Roger Adan


Prof. Roger Adan

  • psychoses
  • genetic risks
  • environmental risks
  • translational research
  • structure and connections
+31 88 7568517


Roger Adan was trained as a molecular neurobiologist and received his PhD in 1992 on the regulation of vasopressin and oxytocin gene expression. Since 2002 he is full professor in molecular pharmacology. Via his work on melanocortin receptors he became an expert in molecular and neural pathways underlying feeding behavior, obesity and eating disorders. His lab has a strong multidisciplinary character. A variety of strategies (pharmacogenetics, viral vector technology, in vivo electrophysiology, opto- and chemogenetics and automated behavioral and physiological analysis) is used to unravel mechanism underlying behavior.  The main focus is on feeding, since this is a natural behavior ideally suited to dissect neural circuits that underlie decision making, anxiety, anhedonia, impulsivity and reward seeking.  

Research line and group

Research line
neural circuits of feeding and related behaviors
Number of PhD students
Number of postdocs

Personal fellowships and awards

  • NWO-VIDI grant (016.036.322): Role of neuropeptides in disorders of energy balance
  • ZOnMW-TOP grant (40-00812-98-14093): Shining light on loss of control over substance and food intake
  • co-applicant of 4 granted FP7 programs (Nudge-IT, NeuroFast, Full4Health and I.Family)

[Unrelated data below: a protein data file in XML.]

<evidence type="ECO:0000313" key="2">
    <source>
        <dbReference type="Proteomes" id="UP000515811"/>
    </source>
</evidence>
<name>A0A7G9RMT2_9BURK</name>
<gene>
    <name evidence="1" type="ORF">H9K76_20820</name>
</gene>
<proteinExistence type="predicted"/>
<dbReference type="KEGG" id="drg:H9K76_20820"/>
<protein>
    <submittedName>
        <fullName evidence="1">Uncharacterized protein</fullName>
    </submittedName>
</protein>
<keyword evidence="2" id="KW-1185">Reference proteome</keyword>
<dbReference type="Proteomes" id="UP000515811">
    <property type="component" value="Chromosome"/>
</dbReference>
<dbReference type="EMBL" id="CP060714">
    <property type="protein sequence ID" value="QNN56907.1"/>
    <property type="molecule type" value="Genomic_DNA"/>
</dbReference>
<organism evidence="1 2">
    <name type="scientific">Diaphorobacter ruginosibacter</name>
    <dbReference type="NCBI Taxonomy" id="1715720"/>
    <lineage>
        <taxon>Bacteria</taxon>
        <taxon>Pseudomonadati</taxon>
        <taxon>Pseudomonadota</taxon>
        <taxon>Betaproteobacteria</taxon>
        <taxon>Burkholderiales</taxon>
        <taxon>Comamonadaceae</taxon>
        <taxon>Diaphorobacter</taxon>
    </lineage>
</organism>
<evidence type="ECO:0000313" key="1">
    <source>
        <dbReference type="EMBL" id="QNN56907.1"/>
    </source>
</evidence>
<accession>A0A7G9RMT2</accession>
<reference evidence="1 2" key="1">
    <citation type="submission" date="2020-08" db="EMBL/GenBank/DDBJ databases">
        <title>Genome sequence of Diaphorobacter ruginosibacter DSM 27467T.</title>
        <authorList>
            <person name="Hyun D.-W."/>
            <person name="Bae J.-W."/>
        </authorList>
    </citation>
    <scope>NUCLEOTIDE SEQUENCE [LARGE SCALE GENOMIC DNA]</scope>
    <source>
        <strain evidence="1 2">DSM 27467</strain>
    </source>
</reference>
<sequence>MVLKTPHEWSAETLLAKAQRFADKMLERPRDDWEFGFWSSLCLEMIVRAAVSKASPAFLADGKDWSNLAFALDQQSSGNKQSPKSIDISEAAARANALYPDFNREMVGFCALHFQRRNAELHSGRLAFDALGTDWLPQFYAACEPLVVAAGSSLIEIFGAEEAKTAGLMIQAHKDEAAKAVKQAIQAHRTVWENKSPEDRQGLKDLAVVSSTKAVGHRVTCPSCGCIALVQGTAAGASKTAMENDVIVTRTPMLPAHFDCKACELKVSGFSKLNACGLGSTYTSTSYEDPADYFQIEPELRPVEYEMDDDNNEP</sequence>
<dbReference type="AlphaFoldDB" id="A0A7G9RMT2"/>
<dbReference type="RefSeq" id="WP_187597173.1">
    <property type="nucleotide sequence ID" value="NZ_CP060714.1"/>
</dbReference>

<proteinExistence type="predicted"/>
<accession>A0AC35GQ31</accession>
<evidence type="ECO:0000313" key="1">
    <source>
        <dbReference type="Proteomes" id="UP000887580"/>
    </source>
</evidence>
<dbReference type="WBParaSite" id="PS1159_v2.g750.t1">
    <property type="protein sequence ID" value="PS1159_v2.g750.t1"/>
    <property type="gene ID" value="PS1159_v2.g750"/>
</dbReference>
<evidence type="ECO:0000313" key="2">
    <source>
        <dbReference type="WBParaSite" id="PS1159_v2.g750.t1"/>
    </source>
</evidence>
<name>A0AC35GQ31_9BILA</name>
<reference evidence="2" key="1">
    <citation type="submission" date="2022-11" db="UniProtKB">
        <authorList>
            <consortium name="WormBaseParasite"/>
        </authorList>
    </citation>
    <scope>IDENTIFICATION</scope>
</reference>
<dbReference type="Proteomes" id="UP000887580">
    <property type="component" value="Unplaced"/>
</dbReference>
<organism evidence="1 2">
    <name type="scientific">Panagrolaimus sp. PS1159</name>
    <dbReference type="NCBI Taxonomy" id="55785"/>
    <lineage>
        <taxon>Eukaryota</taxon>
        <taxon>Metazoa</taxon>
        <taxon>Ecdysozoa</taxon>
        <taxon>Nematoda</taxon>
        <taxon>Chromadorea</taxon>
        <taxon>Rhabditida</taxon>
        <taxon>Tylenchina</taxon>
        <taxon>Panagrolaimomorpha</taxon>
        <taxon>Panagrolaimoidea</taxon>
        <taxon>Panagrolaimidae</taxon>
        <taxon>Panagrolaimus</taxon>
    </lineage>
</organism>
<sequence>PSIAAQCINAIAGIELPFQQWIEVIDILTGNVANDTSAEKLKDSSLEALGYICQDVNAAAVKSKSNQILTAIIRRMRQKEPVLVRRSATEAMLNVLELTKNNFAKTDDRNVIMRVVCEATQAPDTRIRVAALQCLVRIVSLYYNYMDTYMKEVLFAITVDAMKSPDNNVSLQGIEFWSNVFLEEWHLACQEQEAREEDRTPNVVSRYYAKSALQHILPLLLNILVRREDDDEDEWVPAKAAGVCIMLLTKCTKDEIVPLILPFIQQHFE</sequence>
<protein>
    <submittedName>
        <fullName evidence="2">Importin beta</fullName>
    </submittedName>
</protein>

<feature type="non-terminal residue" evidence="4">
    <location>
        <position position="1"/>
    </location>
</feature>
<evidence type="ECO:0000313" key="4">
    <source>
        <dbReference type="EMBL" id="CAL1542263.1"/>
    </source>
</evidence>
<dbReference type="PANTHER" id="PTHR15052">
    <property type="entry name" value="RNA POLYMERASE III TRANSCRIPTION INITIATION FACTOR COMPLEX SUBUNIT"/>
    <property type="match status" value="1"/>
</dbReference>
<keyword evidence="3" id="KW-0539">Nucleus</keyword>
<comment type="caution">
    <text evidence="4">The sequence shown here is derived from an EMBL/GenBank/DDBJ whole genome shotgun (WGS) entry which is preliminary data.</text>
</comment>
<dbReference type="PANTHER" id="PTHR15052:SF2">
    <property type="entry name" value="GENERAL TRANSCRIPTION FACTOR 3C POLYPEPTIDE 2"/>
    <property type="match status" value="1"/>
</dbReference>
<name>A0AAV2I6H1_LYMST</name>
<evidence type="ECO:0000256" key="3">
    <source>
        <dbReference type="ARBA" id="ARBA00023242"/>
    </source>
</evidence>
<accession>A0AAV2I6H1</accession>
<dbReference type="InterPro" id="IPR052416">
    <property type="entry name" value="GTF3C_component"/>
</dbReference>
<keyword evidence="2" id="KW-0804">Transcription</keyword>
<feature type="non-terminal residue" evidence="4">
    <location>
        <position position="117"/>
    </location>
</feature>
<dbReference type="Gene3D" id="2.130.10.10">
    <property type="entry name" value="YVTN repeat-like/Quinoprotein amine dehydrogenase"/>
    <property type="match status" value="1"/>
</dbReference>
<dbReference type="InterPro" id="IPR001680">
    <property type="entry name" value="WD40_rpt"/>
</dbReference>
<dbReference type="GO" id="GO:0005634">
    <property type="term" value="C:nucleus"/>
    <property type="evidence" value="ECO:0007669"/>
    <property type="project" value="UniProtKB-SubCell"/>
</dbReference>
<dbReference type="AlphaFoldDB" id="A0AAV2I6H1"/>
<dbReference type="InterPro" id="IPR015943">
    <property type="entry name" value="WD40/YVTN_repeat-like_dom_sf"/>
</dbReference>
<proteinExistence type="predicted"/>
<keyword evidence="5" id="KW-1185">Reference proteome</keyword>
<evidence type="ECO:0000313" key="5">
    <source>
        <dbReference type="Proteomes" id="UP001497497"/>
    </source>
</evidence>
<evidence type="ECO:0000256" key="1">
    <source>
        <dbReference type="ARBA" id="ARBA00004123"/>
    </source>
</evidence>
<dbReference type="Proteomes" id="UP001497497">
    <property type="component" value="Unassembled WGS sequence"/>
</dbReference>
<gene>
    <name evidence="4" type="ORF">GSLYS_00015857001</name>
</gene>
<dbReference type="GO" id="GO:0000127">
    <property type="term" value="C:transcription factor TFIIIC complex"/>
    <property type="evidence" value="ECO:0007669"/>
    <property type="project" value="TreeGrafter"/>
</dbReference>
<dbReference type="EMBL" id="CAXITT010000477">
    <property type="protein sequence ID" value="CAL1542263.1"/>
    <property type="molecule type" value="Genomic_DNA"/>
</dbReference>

• Recipient of the Rudolf Magnus Research Prize 2003
  • Recipient of the Organon prize for pharmacology 2004

Most recent key publications

  • Meye FJ, Adan RA. Feelings about food: the ventral tegmental area in food reward and emotional eating. Trends Pharmacol Sci. 2014 Jan;35(1):31-40
  • Boraska V, Adan RA, Bulik C A genome-wide association study of anorexia nervosa. Mol Psychiatry. 2014 Oct;19(10):1085-94
  • Adan RA. Mechanisms underlying current and future anti-obesity drugs. Trends Neurosci. 2013 Feb;36(2):133-40
  • Meye FJ, Trezza V, Vanderschuren LJ, Ramakers GM, Adan RA.Neutral antagonism at the cannabinoid 1 receptor: a safer treatment for obesity. Mol Psychiatry. 2013 Dec;18(12):1294-301
  • van der Plasse G, Merkestein M, Luijendijk MC, van der Roest M, Westenberg HG, Mulder AB, Adan RA. Food cues and ghrelin recruit the same neuronal circuitry. Int J Obes (Lond). 2013 Jul;37(7):1012-9.